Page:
Through the agreement, Mouser will stock the complete portfolio of highly advanced e-peas energy harvesting PMICs, as well as related evaluation boards, ready for immediate shipment.
Suitable for a broad array of potential use cases, including industrial control/monitoring, building automation, smart homes, agriculture, environment monitoring, healthcare and smart metering, e-peas technology is already seeing widespread deployment in locations all over the world. The company’s award-winning Ambient Energy Manager (AEM) PMIC series offers highly effective solutions that are specifically optimized for solar, thermal, vibration and RF oriented energy harvesting. By utilizing these devices, IoT hardware can be powered indefinitely, without the need to periodically replace batteries.
The AEM series includes:
The AEM10941 - This solar energy harvesting PMIC is capable of extracting DC power from photovoltaic cells, covering 380mV to 3µW.
The AEM20940 - Which is dedicated to thermal energy harvesting, and can manage DC power from 60mV, taken off thermo-electric generator (TEG) outputs.
The AEM30940 - For use in situations where vibrational-based energy harvesting is applicable, this PMIC (combined with an adapted rectifier) can deal with the DC power provided by piezo generators, micro turbine generators or RF antennas.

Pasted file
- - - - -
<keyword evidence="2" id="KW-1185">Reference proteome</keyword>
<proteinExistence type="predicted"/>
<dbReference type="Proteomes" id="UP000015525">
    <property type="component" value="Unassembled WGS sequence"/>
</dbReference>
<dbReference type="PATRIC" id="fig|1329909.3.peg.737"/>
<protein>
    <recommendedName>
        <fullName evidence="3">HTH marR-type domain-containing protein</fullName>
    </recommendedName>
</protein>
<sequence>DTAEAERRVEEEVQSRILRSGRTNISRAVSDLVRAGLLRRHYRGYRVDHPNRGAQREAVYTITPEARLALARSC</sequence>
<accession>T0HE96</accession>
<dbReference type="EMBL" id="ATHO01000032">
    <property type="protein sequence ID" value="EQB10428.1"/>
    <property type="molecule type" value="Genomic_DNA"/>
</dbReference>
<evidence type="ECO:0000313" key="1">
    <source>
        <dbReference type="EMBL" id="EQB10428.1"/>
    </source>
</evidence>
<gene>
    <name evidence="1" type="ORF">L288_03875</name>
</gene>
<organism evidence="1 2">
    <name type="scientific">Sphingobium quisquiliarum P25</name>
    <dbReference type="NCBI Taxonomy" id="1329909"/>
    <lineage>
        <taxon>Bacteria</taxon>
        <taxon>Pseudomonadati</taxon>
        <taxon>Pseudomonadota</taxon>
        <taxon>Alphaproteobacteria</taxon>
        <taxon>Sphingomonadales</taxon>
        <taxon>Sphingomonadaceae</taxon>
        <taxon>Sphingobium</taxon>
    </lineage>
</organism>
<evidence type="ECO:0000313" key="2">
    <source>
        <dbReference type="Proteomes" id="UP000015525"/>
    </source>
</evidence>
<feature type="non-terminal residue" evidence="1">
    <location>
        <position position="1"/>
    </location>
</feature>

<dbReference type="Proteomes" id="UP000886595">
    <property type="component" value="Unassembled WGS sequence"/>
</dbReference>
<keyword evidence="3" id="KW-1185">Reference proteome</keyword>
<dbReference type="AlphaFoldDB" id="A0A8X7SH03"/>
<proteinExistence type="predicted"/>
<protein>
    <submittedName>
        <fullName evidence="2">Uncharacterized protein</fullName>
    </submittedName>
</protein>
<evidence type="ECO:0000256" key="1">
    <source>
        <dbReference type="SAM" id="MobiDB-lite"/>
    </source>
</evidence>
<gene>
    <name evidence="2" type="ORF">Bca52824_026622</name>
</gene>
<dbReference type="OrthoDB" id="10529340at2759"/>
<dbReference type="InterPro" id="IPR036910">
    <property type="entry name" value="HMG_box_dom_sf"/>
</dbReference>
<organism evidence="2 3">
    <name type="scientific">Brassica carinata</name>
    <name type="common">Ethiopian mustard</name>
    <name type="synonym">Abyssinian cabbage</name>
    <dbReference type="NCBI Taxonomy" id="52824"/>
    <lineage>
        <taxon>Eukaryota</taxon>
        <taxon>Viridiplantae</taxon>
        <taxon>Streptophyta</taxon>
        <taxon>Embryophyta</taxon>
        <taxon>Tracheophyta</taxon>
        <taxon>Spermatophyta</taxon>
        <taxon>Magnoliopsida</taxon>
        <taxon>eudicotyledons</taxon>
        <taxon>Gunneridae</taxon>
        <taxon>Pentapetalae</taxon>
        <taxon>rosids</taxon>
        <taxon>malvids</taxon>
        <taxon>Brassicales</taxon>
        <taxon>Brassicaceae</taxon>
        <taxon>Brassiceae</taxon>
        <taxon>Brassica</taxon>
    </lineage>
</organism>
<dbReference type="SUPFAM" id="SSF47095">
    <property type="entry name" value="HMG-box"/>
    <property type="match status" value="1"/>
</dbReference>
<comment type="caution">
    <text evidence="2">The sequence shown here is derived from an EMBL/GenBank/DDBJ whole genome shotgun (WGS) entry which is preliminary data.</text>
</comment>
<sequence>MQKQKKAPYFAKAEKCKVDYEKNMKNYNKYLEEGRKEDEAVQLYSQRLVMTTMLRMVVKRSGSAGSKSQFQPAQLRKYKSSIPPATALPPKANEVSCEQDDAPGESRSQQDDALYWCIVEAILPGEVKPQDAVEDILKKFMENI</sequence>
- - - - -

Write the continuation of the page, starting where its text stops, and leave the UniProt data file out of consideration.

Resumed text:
The AEM40940 - This energy harvesting PMIC extracts AC power from ambient RF waves, leveraging the available input power from 20dBm up to 10dBm.
Housed in compact 5mm x 5mm QFN packages, these PMICs extract power from their respective harvesters as soon as the 380mV and 3µW threshold is met. Thanks to their unique cold-start circuitry, operation can be initiated with empty storage elements from a far lower input power than for competing devices. They can then supply this power to IoT hardware via 2 independent regulated voltages lines (thanks to the 2 LDOs integrated), delivering currents of up to 80mA. They can simultaneously store the extracted energy in rechargeable elements (such as battery cells or supercapacitors). Each PMIC has a built-in ultra-low power boost converter that operates with input voltages of between 50mV and 5V. Furthermore, only a small number of passive components are required to accompany these PMICs, thereby saving board space and keeping bill of materials costs down.